Classes like Anne Willieme’s are part of the burgeoning field of medical humanities, which aims to tackle the disciplinary divide between art and science.
It makes sense that artist Anne Willieme, who founded ArtMed inSight, a consultancy that brings art-based education to medical institutions, would see the connections between art and science. “Art and science have so much in common,” she told Hyperallergic in a phone interview. Both “are rooted in a sense of wonder about the world, giving form to an understanding of the world, and deal with interpretation as well. But of course, their methods can be seen as different.”
The fields of art and science were not always as “polarized” as they are treated today, Willieme points out. But through a recent increase in programs like hers, which include collaborations between artists, museums, and medical institutions, “this polarization is softening, and we can see bridges, which I think is so exciting.”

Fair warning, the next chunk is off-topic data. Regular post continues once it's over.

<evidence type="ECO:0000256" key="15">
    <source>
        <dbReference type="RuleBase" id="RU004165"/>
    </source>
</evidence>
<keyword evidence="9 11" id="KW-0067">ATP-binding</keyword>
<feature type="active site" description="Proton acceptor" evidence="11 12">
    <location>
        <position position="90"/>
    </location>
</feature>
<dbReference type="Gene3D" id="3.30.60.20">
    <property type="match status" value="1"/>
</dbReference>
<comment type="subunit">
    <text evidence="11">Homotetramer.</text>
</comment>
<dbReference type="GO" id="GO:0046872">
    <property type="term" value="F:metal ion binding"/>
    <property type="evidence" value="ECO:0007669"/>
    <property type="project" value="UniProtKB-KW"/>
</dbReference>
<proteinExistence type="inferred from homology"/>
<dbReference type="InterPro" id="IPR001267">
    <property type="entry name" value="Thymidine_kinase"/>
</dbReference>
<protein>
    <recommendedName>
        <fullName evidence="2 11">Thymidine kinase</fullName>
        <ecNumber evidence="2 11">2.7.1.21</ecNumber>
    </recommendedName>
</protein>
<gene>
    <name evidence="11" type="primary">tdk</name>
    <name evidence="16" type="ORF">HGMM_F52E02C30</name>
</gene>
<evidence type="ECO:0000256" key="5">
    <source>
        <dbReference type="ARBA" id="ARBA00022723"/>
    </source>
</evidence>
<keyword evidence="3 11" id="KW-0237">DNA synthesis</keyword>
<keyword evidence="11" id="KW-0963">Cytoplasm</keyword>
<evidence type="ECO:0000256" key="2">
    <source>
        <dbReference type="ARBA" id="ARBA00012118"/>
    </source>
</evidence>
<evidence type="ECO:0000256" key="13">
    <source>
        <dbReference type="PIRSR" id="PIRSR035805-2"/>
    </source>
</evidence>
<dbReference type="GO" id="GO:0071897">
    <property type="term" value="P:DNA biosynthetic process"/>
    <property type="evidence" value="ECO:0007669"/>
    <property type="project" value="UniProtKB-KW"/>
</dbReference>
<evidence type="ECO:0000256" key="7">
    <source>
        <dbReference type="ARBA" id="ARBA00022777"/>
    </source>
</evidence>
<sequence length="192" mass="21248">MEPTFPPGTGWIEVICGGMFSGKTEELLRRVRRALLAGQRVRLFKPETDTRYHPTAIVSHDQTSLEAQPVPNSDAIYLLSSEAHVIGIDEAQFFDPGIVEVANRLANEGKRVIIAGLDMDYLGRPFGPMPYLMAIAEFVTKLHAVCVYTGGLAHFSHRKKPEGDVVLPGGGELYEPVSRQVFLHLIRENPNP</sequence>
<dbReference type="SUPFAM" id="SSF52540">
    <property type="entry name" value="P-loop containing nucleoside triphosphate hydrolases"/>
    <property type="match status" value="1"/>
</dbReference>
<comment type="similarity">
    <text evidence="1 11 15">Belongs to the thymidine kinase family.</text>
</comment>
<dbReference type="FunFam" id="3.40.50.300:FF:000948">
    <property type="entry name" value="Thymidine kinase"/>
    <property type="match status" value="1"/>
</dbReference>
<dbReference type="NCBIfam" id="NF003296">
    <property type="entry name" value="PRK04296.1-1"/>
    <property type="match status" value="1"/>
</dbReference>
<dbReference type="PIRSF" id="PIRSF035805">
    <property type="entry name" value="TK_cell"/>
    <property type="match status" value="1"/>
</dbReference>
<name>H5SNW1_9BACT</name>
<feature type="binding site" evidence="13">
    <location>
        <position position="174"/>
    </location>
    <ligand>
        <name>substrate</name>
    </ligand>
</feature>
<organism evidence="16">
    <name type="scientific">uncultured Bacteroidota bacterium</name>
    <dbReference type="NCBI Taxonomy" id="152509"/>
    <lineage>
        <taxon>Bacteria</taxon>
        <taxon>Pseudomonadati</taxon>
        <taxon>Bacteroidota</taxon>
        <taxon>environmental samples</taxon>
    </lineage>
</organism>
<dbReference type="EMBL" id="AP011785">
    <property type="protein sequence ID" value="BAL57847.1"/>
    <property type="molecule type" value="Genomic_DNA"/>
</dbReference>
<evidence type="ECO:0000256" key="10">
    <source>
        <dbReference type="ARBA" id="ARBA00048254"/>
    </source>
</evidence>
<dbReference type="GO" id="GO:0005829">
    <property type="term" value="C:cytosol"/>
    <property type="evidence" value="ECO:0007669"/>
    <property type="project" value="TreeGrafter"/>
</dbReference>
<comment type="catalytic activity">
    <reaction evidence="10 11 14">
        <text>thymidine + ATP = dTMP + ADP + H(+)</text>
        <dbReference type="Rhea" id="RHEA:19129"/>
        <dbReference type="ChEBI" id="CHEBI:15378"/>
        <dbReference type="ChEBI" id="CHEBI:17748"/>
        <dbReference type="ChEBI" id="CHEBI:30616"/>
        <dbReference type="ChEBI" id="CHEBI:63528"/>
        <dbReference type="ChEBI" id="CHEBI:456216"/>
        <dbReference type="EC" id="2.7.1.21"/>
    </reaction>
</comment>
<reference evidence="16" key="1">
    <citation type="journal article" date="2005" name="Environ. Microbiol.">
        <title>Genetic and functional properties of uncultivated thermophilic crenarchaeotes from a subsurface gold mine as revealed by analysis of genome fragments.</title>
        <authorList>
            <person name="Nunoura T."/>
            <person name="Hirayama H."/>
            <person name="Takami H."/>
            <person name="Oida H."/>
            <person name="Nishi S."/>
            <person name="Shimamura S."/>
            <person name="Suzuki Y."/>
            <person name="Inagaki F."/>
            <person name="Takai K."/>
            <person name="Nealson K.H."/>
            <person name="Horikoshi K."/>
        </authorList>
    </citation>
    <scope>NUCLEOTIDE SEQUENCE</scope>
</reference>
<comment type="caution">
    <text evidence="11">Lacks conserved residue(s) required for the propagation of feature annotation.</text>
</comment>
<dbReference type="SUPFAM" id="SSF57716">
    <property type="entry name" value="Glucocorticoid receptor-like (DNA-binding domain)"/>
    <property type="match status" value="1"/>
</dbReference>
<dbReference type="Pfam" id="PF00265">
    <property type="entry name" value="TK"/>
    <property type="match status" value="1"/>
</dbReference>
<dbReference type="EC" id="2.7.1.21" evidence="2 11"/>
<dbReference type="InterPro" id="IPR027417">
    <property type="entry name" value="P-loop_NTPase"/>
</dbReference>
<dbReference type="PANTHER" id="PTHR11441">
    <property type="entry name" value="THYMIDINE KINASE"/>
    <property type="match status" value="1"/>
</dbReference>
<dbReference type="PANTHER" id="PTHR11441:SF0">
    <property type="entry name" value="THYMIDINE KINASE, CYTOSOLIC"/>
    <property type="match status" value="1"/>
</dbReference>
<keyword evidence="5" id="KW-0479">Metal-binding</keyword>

After graduating with an MFA in visual art from George Washington University, Willieme was increasingly drawn to the idea of applying art in medical settings, especially after a personal experience in a hospital made her recognize the value of integrating art into its sterile, often disorienting environment. “When patients are there in a very vulnerable situation, all of that can really uplift someone,” she explained. She began to work on installation concepts for medical settings and study art’s use in healing and learning. Willieme gave lectures and tours at the Metropolitan Museum of Art before branching out into medical classrooms, eventually founding ArtMed inSight in 2007. She has since taught seminars and courses at institutions like Massachusetts General Hospital, Columbia University Medical Center, Mount Sinai St. Luke’s, and New York University (NYU) Langone Medical Center.